...Little children and old women were mercilessly stabbed and their skulls crushed by axes. When the bodies were landed in Union, a more shocking and revolting spectacle never was exhibited to the eyes of a Christian and civilized people. Old women, wrinkled and decrepit, lay weltering in blood, their brains dashed out and dabbed with long grey hair. Infants, scarce a span long, with their faces cloven with hatchets and their bodies ghastly with wounds..."

Elsewhere, too, the coverage was different. The San Francisco Bulletin wrote:

Amidst the wailing of mutilated infants, the cries of agony of children, the shrieks and groans of mothers in death, the savage blows are given, cutting through bone and brain. The cries for mercy are met by joke and libidinous remark, while the bloody ax descends with unpitying stroke, again and again, doing its work of death, the hatchet and knife finishing what the ax left undone. ...

Here was a mother fatally wounded hugging the mutilated carcass of her dying infant to her bosom; there, a poor child of two years old, with its ear and scalp tore from the side of its little head. Here a father frantic with grief over the bloody corpses of his four little children and wife...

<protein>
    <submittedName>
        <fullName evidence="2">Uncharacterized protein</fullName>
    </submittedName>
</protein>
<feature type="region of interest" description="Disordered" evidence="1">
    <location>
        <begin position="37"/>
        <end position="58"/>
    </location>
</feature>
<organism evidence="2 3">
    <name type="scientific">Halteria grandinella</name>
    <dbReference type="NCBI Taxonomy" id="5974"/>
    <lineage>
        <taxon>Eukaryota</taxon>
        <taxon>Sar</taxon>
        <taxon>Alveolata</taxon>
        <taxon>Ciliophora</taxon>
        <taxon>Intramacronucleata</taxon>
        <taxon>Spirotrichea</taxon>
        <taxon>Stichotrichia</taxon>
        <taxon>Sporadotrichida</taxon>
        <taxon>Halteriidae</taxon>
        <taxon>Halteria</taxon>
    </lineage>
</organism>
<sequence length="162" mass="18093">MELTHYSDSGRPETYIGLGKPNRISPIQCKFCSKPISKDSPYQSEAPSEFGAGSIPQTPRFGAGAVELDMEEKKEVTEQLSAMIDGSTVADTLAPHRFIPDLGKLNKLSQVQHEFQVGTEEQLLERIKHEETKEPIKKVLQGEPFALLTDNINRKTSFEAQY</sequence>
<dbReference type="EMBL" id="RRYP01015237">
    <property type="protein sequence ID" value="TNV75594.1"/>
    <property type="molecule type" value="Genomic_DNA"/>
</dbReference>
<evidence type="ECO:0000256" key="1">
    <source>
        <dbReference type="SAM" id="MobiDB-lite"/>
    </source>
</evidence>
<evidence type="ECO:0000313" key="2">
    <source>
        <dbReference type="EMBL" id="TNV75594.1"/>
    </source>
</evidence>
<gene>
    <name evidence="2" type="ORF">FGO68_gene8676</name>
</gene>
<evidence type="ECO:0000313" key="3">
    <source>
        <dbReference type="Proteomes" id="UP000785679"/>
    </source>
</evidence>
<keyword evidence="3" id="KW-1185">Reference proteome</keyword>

So, where is the good to come from these murders of 55 on Indian Island, 58 on South Beach, 40 on South Fork of Eel river previously, and 35 subsequently on Eagle Prairie -- 188 lives of human beings in all?

San Francisco Bulletin, "eyewitness" account, March 13, 1860

[Daily Standard newspaper headline: "Chinese must go!"]

The Chinese: "Coolie" labor

The Times gave similarly racist treatment to the issue of the Chinese workers who, after having been expelled from Humboldt County in 1885 because they were viewed as an economic threat, among other things, returned in 1906 to work at a cannery on the Eel River.

After being free from the foot of a celestial for twenty odd years, and for so long a time being known far and wide as a place absolutely free from coolie labor, Humboldt county saw the return of Chinese within her borders yesterday noon with the arrival of the steamer Roanoke, when the Starbuck-Tallant Company, of Port Kenyon, imported twenty-seven Chinese to work in its cannery on Eel river.